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Pump Control with a PLC (Part 3)

By Walt Boyes

E-Zine December 2015

Click here to read “Pump Control with a PLC (Part 1)”
Click here to read “Pump Control with a PLC (Part 2)”

Al Pawlowski suggests that it is also very useful to add a contact to the HOA switch “auto” position so that the PLC can tell when the pump is not ready to be called. A pump can be out of service for maintenance, or it can have previously failed. Pulling in this contact moves the pump out of the alternation scheme until the contact breaks again. This is all part of working out the pump failure logic, which, of course, an old-fashioned pump controller did automatically for you out of the box.

Finally, Pawlowski warns, “don’t forget to take into account pump/control operation in the event of a power failure, program restart and/or level sensor failure. You probably don’t want all your pumps to start at the same time on power up, or when the level signal goes to zero.”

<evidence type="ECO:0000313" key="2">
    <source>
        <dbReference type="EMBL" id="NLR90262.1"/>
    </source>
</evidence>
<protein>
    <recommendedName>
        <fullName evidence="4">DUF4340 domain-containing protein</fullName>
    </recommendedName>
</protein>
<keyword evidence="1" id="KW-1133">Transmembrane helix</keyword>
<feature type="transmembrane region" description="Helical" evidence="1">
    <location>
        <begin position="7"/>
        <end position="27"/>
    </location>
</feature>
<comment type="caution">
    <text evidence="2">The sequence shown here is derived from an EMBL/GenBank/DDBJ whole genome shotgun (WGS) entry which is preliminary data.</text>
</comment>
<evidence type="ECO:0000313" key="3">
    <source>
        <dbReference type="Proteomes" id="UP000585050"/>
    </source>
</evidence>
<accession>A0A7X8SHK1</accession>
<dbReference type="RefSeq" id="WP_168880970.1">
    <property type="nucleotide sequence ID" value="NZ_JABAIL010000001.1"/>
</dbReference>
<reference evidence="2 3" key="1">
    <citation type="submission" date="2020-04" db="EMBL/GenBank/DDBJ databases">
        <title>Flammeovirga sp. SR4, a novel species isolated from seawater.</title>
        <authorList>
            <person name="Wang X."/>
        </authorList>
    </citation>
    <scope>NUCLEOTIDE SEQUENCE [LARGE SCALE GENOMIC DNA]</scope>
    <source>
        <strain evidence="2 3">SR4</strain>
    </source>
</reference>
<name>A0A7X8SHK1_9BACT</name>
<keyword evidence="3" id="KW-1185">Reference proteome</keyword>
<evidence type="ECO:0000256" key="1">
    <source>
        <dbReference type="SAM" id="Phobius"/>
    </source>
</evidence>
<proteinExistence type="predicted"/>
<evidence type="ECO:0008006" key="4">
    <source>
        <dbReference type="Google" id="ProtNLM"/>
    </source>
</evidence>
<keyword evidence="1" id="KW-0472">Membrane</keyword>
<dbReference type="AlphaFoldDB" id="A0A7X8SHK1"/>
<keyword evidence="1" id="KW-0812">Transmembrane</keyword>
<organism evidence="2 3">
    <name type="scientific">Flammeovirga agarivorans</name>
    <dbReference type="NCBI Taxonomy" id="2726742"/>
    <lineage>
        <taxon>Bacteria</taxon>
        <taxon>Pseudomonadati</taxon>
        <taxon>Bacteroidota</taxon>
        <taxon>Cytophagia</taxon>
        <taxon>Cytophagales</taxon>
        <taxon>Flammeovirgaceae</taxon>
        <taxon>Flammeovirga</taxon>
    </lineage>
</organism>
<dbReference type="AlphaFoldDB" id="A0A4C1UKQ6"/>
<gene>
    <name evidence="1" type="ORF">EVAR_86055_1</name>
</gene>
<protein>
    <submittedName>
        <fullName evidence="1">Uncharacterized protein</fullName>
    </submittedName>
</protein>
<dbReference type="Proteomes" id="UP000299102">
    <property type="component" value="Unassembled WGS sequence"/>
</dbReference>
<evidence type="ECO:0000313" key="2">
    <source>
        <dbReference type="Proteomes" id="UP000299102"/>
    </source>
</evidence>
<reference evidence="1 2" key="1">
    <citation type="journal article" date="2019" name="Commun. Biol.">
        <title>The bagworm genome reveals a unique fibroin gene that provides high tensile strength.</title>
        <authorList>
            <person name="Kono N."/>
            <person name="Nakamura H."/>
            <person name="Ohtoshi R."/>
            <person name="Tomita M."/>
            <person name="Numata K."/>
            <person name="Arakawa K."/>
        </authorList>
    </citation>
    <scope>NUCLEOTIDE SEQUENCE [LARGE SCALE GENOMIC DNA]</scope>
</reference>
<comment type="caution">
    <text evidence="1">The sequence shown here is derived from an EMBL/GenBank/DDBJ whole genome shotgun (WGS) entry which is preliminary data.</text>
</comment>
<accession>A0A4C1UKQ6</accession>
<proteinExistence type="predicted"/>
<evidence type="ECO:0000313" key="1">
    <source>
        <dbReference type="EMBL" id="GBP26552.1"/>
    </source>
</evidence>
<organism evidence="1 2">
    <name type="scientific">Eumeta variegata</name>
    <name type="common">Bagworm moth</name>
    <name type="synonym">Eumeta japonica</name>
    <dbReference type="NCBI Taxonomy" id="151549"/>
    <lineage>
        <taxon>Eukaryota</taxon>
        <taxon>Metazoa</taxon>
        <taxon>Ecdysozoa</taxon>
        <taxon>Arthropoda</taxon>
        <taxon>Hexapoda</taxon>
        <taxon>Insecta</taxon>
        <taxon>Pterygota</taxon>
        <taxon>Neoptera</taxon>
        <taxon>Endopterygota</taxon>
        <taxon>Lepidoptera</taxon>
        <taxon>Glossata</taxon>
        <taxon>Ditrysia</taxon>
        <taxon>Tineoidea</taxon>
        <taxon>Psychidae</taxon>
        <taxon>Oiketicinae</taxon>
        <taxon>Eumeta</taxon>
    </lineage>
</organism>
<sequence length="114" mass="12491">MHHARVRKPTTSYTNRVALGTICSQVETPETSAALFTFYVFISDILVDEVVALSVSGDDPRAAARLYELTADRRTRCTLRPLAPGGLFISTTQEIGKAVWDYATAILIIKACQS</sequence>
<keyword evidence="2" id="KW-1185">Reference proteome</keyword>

When you design a PLC-based pump controller, you have complete control over what the controller will do. This means that you have to be sure you’ve thought out the entire functionality you want the controller to have. It is too late when you start the pump station up and pumps go on and off when you don’t want them to.

The good news is that you won’t be the first to use a PLC instead of buying a pump controller. Your PLC vendor should be able to help you find already written code that will at least start you on your way.

From Flow Control (April 2002)

ISSN 1538-5280

Spitzer and Boyes, LLC
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